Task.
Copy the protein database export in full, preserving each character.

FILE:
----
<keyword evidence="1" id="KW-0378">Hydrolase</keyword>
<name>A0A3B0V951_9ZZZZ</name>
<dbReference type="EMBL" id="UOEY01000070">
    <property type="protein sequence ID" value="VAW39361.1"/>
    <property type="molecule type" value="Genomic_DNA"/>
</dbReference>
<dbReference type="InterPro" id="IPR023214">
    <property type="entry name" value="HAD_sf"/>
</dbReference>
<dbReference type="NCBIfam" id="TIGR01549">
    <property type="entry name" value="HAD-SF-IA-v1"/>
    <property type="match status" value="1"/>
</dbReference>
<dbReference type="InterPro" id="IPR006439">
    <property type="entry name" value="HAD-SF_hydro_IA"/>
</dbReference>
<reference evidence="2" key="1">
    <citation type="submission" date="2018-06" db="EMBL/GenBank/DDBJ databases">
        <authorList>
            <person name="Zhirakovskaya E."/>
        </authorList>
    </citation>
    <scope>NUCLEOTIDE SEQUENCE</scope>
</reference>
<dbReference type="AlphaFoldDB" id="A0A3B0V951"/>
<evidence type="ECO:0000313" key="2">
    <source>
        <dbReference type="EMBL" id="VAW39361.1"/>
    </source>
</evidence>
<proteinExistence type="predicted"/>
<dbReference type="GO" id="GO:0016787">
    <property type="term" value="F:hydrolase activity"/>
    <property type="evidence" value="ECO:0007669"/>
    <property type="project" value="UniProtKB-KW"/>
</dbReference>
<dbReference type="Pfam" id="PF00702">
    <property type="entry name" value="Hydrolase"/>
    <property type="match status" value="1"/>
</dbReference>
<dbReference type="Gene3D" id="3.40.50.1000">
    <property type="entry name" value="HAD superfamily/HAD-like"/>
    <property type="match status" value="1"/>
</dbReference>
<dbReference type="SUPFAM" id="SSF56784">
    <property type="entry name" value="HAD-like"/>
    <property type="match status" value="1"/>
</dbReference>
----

<keyword evidence="1" id="KW-0378">Hydrolase</keyword>
<name>A0A3B0V951_9ZZZZ</name>
<dbReference type="EMBL" id="UOEY01000070">
    <property type="protein sequence ID" value="VAW39361.1"/>
    <property type="molecule type" value="Genomic_DNA"/>
</dbReference>
<dbReference type="InterPro" id="IPR023214">
    <property type="entry name" value="HAD_sf"/>
</dbReference>
<dbReference type="NCBIfam" id="TIGR01549">
    <property type="entry name" value="HAD-SF-IA-v1"/>
    <property type="match status" value="1"/>
</dbReference>
<dbReference type="InterPro" id="IPR006439">
    <property type="entry name" value="HAD-SF_hydro_IA"/>
</dbReference>
<reference evidence="2" key="1">
    <citation type="submission" date="2018-06" db="EMBL/GenBank/DDBJ databases">
        <authorList>
            <person name="Zhirakovskaya E."/>
        </authorList>
    </citation>
    <scope>NUCLEOTIDE SEQUENCE</scope>
</reference>
<dbReference type="AlphaFoldDB" id="A0A3B0V951"/>
<evidence type="ECO:0000313" key="2">
    <source>
        <dbReference type="EMBL" id="VAW39361.1"/>
    </source>
</evidence>
<proteinExistence type="predicted"/>
<dbReference type="GO" id="GO:0016787">
    <property type="term" value="F:hydrolase activity"/>
    <property type="evidence" value="ECO:0007669"/>
    <property type="project" value="UniProtKB-KW"/>
</dbReference>
<dbReference type="Pfam" id="PF00702">
    <property type="entry name" value="Hydrolase"/>
    <property type="match status" value="1"/>
</dbReference>
<dbReference type="Gene3D" id="3.40.50.1000">
    <property type="entry name" value="HAD superfamily/HAD-like"/>
    <property type="match status" value="1"/>
</dbReference>
<dbReference type="SUPFAM" id="SSF56784">
    <property type="entry name" value="HAD-like"/>
    <property type="match status" value="1"/>
</dbReference>